Sociopaths don’t experience shame or remorse. They can’t love. The  deficiencies in a sociopath’s neocortex and primitive limbic system — the execs in charge of emotion and socialization — are organic and permanent.

My relative complains about “supporting” the mentally ill because he has no empathy. He cannot imagine himself in someone else’s place. To him, the mentally ill are unworthy of care, and he’s able to say this bluntly in front of family members who themselves suffer from mental illness. He’s able to say other things, too, like, “You should quit teaching in a public school with all those Indians and Mexicans.” If anyone else said that, I’d file it under “racist asshole,” but there’s an extra layer here: His brain is not like ours. I could turn to him and go, “WHAT YOU ARE SAYING IS WEIRD AND WRONG. PLEASE STOP SAYING THESE WEIRD, WRONG THINGS” — but it wouldn’t faze him, because there’s a piece missing. And you know who doesn’t notice? The women in our family, all of whom are excellent observers of character. They love him too much to admit what he is. They don’t want to think in full paragraphs.

Whatever sociopaths do, they do in order to get something they want. To a sociopath, you are one of three things:

1. A target (you have something he wants — money, influence, sex; or he just enjoys making you jump)

2. An obstacle (you’re in the way of something he wants — power, recognition)

3. Background noise.

Say “sociopath” and most people think PSYCHO KILLER, QU’EST-CE QUE C’EST, but most sociopaths don’t want to kill anyone. There’s nothing in it for them. They usually want the things the rest of us do, plus a few predatory extras. That’s why sociopaths are over-represented in business (and how Westerners admire the driven corporate powerhouse!) but you’ll also find them in the “helping professions” — education, nursing — because not all sociopaths have the connections, the skill, or the wherewithal to make big bank and/or dominate large numbers of people. Instead, they prefer to cause chaos and mayhem in individual lives. Remember that cold-eyed teacher who enjoyed humiliating children? The sexually aggressive  date who was “just doing what men do”? The couples counselor* who told you, as you cried over a broken relationship, “There are three kinds of women: Controlling, more controlling, and most controlling, and you’re in the last group”?

Sociopaths know that a total lack of conscience/inability to love falls outside the realm of the normal, so they learn to mimic human emotions. Love, mostly. Their skill at mimicking love poses a particular problem for regular people. Happily for lesbians, female sociopaths are rarer — but then, it’s possible that no one wants to see them. It might be easier for a psychiatrist to diagnose a less-scary personality disorder than to call a woman conscienceless. Because that shit is unnatural. Women have to have empathy, right? Without it, they couldn’t be responsible for taking care of everyone else’s feelings!

After that last interaction with my relative, I went reading around and compiled the top 10 sociopathic bad-news signs (so you don’t have to). Do you have someone in your life who:

1.Takes impulsive risks for the thrill of it? Not bungee jumping or joining a klezmer band, but risks that put her (or your) property or safety in danger?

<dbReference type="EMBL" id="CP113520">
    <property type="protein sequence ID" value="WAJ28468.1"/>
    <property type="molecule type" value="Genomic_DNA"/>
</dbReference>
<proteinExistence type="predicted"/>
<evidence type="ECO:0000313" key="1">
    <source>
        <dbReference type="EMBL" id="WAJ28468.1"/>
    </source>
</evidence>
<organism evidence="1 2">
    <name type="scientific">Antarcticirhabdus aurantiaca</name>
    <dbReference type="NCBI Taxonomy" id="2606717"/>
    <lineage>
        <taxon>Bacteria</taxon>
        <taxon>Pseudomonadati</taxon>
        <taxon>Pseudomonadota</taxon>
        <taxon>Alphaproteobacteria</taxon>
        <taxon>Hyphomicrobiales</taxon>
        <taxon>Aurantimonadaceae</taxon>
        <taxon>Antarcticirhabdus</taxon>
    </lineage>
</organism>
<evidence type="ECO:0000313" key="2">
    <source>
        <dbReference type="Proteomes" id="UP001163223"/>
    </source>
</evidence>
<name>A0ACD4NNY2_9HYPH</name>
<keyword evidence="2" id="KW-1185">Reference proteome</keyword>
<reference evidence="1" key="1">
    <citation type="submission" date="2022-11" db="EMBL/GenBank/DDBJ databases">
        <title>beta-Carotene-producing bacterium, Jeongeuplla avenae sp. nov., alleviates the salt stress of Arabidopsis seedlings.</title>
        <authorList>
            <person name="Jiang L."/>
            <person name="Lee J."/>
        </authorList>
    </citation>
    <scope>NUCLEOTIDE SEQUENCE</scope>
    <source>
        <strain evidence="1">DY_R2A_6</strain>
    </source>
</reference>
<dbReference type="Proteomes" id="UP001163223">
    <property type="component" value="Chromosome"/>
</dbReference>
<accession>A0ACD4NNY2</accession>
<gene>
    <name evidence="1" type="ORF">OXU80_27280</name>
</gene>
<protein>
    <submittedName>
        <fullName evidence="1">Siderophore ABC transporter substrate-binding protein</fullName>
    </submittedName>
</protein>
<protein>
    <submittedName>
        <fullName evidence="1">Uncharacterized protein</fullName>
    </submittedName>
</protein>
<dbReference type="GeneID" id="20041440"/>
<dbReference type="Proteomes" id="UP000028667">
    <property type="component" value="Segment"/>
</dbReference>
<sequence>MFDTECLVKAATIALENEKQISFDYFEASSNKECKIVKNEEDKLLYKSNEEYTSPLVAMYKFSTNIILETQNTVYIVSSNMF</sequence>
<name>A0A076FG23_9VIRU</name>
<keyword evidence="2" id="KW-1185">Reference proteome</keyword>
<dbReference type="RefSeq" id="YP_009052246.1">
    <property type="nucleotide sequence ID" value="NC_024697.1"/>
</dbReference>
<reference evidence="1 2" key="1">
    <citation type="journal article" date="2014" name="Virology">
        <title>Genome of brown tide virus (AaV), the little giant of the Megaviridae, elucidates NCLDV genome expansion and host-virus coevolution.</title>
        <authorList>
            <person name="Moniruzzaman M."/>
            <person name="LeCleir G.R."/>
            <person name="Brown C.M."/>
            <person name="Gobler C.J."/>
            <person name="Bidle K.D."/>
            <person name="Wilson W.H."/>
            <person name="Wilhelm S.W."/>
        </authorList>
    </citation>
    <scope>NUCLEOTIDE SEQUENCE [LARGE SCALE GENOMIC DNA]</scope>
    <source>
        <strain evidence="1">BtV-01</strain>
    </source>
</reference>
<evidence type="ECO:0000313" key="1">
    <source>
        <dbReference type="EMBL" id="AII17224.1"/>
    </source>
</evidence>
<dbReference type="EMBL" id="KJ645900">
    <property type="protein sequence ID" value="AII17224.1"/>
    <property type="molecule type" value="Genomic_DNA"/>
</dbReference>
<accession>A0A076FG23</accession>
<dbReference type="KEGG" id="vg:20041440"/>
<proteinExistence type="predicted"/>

2. Is easily bored and needs constant, increasing levels of stimulation (sexual and otherwise)?

3. Lies for the fun of lying, and is completely shameless when caught?

4. Talks a lot, but without depth — mostly just glib, witty, superficial conversation?

5. Brags about how everything he’s accomplished/how much money he makes/important people he knows? Does he tell a lot of stories in which he is the hero, and other people seem to be window dressing or props? (I call this the One True Human Syndrome).

6. Can establish the illusion of deep intimacy at the beginning of a relationship? Does she claim to understand and love you more deeply than anyone else ever has or could? Do you feel like she sees into your soul? Like there’s something “magic” about her? (Remember, there’s all different sorts of magic. Hers involves the ability to assess your weaknesses, strengths, insecurities and needs, and then to craft her persona accordingly in order to use you for her benefit).

7. Behaves with a sense of entitlement, as though the rules are for regular people and don’t apply to him?

8. Can’t keep a job, an address, a commitment? (see above).

9. Tries to make you feel sorry for him in order to keep you engaged? Pity is a great manipulative tool used by those with no empathy as a weapon against those with it.

10. Can justify any and all of his own behavior, because nothing is ever his fault?

Most importantly, do you have a person in your life who just plain makes you feel bad whenever he’s around? Does something just feel…not right? Trust that feel. Don’t talk yourself out of it. Don’t sweat the exact diagnosis. Your limbic system is perfectly functional and will not lie to you. Disengage. Run run run run run run away.


*I was one of her clients.


Here be the books:

Babiak, Paul and Hare, Robert. Snakes in Suits: When Sociopaths Go To Work. HarperBusiness, 2007.

Blair, James. The Psychopath: Emotion and the Brain. Wiley-Blackwell, 2005.

Ronson, Jon. The Psychopath Test: A Journey Through the Madness Industry. Riverhead, 2011

Schouter, Ronald and Silver, James. Almost a Psychopath. Hazelden, 2012.

Stout, Martha.  The Sociopath Next Door. Three Rivers Press, 2006.